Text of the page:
The conversion dispute has festered for years, but it became a crisis during the 1990s, when some 1 million people of Jewish ancestry emigrated from the former Soviet Union, including an estimated 300,000 who are not Jewish by traditional standards because their mothers are not Jewish”

Mickey Greenfeld

, a Doctor of Middle Ages history and teaches at Tel Aviv University's Humanities Department, decried the Orthodox posturing and exploiting Judaism simply to enrich their own personal and organizations pockets, “The historical story is completely different. In the real story, there is no Orthodoxy and no modern deviation, but rather, two parallel deviations – one is modern, by the Reform Movement, and the other conservative and ultra-Orthodox one is responsible for the shaping of the current religious-Orthodox world…..

Every religion has two important characteristics: Its rules, and the manner in which they are applied. The Reform Movement's deviation has to do with abandoning the rules. The new Orthodoxy's deviation has to do with abandoning the manner of applying the rules, as was the custom with the sages of Israel. Both are far-reaching deviations and both should be judged as such – either positively or negatively…….

We can certainly say that this pluralism, in addition to the combination of formalism and flexibility, were the factors that enabled Judaism to survive under the tough conditions forced upon it in the Diaspora. This was the case, but it is no longer the case.

The new Orthodox not only fail to respect views that are opposed to Jewish law – at times they make sure, through their various representatives, to silence those who dare propose an alternative position”


The religious card even escalated in Israel in March 2007 to the point where an Orthodox Rabbi Mordechai Eliyahu, a leading Zionist rabbi, claimed in Halachic ruling that non-Orthodox synagogues “have the fragrance of hell'. It resulted in Conservative Movement demanding apology as well as threatening legal action against Eliyahu for saying that "the reek of hell wafts" from Reform and Conservative synagogues, and it is therefore forbidden to walk by them.
Attorney Yizhar Hess, secretary general of the Masorti Movement, responded that "Rabbi Eliyahu crossed the border of good taste, and his hateful, malicious words scorned an entire community. It is inconceivable that a religious leader should use expressions that constitute a call for civil war. The rabbi would do well to retract his statements and apologize to the millions of Jews whose honor he impugned."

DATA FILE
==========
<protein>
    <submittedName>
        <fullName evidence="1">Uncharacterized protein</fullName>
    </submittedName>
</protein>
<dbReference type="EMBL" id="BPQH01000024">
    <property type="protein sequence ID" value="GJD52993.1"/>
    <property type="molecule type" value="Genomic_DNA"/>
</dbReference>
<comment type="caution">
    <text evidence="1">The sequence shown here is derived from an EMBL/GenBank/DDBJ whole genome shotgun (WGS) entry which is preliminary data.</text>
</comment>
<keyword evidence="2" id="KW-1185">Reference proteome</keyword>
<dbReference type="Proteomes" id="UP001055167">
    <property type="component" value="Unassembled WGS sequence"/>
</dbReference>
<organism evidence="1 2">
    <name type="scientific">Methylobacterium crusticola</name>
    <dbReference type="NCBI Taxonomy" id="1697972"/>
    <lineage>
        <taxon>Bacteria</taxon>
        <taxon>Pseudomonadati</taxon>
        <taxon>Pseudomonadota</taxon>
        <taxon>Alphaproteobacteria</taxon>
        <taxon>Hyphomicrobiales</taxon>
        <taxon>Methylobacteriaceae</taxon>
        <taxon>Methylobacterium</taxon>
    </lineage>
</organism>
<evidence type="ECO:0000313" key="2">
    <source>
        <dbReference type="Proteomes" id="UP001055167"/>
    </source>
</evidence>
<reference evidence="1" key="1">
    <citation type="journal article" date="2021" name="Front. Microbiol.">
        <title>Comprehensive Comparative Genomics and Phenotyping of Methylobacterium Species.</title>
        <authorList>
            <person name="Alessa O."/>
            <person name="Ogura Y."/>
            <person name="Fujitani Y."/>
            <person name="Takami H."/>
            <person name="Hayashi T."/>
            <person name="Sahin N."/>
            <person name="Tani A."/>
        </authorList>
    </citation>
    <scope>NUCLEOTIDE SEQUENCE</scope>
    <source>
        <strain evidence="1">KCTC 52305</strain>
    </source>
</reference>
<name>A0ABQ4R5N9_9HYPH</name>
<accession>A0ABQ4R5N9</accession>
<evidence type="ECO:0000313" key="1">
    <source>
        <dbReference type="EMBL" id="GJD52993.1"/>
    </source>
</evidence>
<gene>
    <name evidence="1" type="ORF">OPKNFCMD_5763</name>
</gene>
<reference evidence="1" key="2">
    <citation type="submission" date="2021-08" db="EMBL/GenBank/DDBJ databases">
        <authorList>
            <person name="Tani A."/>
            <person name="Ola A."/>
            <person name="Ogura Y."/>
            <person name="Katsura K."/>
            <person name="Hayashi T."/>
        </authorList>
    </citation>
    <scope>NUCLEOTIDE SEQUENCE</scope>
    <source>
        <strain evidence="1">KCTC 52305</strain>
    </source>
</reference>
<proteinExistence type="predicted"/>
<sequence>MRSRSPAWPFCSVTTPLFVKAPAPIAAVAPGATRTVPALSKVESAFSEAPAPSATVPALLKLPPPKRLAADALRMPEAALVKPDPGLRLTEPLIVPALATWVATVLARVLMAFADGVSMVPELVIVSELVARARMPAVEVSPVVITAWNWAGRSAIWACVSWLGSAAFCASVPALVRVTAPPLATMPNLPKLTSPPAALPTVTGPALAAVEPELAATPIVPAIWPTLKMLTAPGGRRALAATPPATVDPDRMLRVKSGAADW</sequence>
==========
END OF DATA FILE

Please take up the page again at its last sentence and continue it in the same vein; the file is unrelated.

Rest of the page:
Michael Warschawski lamented, “The assumption that in a Jewish state, full and real citizenship is possible only for a Jew. And not just for any Jew, but a Jew according to the definition of the religious establishment. It is difficult to perceive in such a definition, any sign of progress or enlightenment. This definition is based on the legitimization of an ethnic state, in contrast to a civil one, as the defining criteria for residency and connection to the land.
Indeed, the religious perception does not always suit national interests, including the need, in a Zionist state, to increase as much as possible the number of non-Arabs in the population registry. This contradiction, between the reliance on religion for the definition of citizenship, and the national need to increase the number of residents defined as Jews, compels the liberals to become analysts and reformers of religion. Members of the Knesset, who desecrate Shabbat in public, and non-religious newspapers, rely on structures of the religious canon to bolster their ideology and national interests! This is unacceptable interference in the internal affairs of religion, generally characteristic of totalitarian regimes that bend religion to their needs. This has absolutely nothing to do with progress and liberalism……..